Scotland tests autonomous bus service

  • May 15, 2023
  • Steve Rogerson

A Scottish project is using technology from Fusion Processing on public transport buses in a trial that could lead to a full autonomous service.

The CAVForth autonomous bus trials is led by UK firm Fusion Processing in cooperation with project partners Stagecoach, Transport Scotland, Alexander Dennis, Edinburgh Napier University and Bristol Robotics Laboratory. It is co-funded by the UK Government’s Centre for Connected & Autonomous Vehicles.

The project’s fleet of five Alexander Dennis Enviro 200AV autonomous buses will operate a scheduled passenger service seven days a week on Stagecoach’s AB1 route. Buses will depart Ferrytoll Park & Ride in Fife for Edinburgh Park interchange every 30 minutes.

The 22km route crosses the Forth Road Bridge and is made up of A roads, motorways, bus lanes and private land. It includes a range of complex traffic manoeuvres such as roundabouts, traffic lights and weaving motorway lane changes. The vehicles will travel in mixed traffic up to 80kmph.

The AB1 service provides the first direct public transport link between Fife and the business parks and retail outlets at Edinburgh Park. It has the capacity to carry up to 10,000 passengers per week. Stagecoach’s normal bus fares apply.

The Alexander Dennis Enviro200AVs are derived from the manufacturer’s standard Enviro 200 single decker, more than 8000 of which are in operation across the UK, providing a tried and tested platform to develop autonomous driving capabilities.

The buses use Fusion Processing’s autonomous drive system, CAVStar, which uses data from a suite of sensors including cameras, lidar and radar together with artificial intelligence processing to deliver efficiency throughout the journey, in all traffic conditions. In addition, receiving information directly from traffic light systems enables the bus to plan its speed to run smoothly from one green light to the next. This intelligent autonomous driving reduces unnecessary braking and accelerating, contributing to less wear on brakes and tyres, with corresponding reductions in particulate emissions.

CAVForth operates at the highest level of autonomous vehicle technology permissible on public roads, SAE level four, requiring the buses to retain a safety driver. Twenty autonomous bus professionals have been recruited from Stagecoach East Scotland’s existing driving team.

To support the project’s research on passenger and public acceptance of autonomous vehicle technology, a second autonomous bus professional will act as bus captain, moving freely around the vehicle to engage with passengers. This demonstrates what a future autonomous service could feel like when a single bus captain can leave the cab while the computer does the driving.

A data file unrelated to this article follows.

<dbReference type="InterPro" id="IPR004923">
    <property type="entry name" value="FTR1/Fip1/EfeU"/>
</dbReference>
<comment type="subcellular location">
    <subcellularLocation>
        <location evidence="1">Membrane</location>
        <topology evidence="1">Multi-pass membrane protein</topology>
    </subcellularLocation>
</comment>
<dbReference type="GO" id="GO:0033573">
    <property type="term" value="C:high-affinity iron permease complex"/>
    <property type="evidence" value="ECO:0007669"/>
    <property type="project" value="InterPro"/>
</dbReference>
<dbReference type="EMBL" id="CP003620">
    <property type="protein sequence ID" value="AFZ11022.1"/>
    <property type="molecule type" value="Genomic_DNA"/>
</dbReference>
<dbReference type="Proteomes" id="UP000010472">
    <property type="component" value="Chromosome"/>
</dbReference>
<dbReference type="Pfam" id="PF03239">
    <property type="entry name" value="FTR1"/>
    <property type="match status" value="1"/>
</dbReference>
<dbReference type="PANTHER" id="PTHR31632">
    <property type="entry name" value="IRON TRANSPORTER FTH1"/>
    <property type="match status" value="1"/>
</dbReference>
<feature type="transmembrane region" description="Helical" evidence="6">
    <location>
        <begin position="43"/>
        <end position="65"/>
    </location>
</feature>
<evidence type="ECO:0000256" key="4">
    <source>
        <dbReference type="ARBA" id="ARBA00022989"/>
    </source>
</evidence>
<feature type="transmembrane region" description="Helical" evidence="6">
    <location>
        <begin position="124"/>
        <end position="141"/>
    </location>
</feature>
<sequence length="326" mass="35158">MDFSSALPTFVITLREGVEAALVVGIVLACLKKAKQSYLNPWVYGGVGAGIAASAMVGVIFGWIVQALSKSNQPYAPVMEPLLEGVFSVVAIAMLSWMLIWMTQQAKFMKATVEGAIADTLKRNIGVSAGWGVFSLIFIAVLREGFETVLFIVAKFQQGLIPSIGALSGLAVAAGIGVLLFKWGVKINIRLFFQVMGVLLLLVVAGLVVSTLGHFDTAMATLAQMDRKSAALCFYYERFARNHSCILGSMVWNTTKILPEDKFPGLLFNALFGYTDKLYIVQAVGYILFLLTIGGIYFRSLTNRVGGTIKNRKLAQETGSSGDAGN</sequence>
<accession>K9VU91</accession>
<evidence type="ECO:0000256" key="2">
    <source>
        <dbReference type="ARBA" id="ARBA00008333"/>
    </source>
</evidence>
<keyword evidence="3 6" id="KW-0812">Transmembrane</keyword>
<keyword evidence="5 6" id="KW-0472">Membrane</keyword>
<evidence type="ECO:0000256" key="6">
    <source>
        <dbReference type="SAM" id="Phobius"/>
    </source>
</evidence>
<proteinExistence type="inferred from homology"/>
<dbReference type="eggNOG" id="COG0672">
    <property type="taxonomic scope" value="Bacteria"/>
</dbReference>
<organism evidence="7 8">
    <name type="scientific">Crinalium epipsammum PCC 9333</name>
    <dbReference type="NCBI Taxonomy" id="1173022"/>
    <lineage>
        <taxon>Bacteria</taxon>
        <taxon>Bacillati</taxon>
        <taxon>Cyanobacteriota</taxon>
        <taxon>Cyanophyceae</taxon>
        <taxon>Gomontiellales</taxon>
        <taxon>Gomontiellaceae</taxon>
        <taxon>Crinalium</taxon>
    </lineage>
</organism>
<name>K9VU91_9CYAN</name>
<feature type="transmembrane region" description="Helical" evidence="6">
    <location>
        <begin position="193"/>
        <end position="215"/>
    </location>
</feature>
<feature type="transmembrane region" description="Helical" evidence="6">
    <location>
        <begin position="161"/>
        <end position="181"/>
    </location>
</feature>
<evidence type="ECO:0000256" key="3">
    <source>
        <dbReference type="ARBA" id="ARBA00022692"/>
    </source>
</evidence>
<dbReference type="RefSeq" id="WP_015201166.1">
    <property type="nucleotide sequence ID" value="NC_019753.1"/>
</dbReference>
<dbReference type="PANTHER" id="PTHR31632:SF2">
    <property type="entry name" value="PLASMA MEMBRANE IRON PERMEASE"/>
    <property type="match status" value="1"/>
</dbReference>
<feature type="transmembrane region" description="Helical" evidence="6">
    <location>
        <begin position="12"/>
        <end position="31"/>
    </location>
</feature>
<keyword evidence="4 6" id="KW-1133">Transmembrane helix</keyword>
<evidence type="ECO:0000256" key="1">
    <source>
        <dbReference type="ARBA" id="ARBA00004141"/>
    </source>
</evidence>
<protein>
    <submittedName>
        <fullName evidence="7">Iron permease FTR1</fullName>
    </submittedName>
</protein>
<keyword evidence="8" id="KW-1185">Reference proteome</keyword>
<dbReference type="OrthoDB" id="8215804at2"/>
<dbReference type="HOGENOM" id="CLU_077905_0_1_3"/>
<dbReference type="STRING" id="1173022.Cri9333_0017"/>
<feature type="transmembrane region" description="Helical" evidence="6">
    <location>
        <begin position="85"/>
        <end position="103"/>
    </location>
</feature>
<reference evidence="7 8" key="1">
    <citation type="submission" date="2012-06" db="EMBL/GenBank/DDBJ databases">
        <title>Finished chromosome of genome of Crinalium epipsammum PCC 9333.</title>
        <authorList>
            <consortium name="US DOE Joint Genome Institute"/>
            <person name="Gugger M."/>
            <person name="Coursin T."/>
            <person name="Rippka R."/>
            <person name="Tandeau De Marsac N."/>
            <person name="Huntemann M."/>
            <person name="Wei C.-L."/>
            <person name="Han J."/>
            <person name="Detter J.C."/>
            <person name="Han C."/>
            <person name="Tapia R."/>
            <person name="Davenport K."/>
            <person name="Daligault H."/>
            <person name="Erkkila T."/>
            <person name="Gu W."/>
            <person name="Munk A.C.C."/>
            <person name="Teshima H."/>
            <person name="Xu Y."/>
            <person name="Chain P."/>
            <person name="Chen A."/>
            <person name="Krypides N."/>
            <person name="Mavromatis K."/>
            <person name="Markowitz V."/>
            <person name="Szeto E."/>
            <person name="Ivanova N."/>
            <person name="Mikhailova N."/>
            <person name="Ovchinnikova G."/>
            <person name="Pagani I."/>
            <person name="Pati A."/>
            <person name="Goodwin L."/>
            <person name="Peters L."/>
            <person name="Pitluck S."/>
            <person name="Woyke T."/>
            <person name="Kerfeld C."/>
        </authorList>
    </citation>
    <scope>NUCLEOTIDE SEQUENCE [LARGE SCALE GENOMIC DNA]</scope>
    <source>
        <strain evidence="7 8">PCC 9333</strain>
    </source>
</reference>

“CAVForth is an exciting showcase of how our CAVSstar automated drive system can safely operate in a very complex driving environment,” said Jim Hutchinson, Fusion Processing CEO. “This pilot is globally significant and marks a step change in the operation of autonomous commercial vehicles on public roads.”

Nick Antonopoulos, deputy vice chancellor at Edinburgh Napier University, added: “CAVForth is a world-leading project, and one we are proud to be involved in. Automation offers an opportunity to transform the ways we get around in years to come, while improving safety and reducing energy consumption. As this trial gets underway, we look forward to contributing Edinburgh Napier University’s transport research expertise to understand more about the passenger experience on the AB1 service.”

Fusion Processing was founded in 2012 to design and build systems for the automation of vehicles, and technology to improve vehicle safety. Its products have clocked up over two million kilometres of service.

CAVForth follows an earlier trial in 2018 between Stagecoach, Fusion Processing and Alexander Dennis, in which a prototype bus drove itself around a depot to get fuel, go through the bus wash and park itself up at night at the touch of a button.

During testing prior to the launch, the autonomous driving system of the CAVForth vehicles covered over 1.6 million kilometres.

In the initial weeks of CAVForth public service, over 90% of the route will be covered in autonomous mode, with the remaining short sections under manual control as part of a controlled ramp-up of autonomous driving.

The safety driver is required at all times to comply with legislation for testing autonomous vehicles. The second member of staff is on board to demonstrate what an autonomous service could feel like when a single bus captain can leave the cab while the computer does the driving.

A follow-on project, CAVForth2, will extend the route to Dunfermline city centre in 2024 and add an Alexander Dennis Enviro100 AEV autonomous electric bus to the fleet.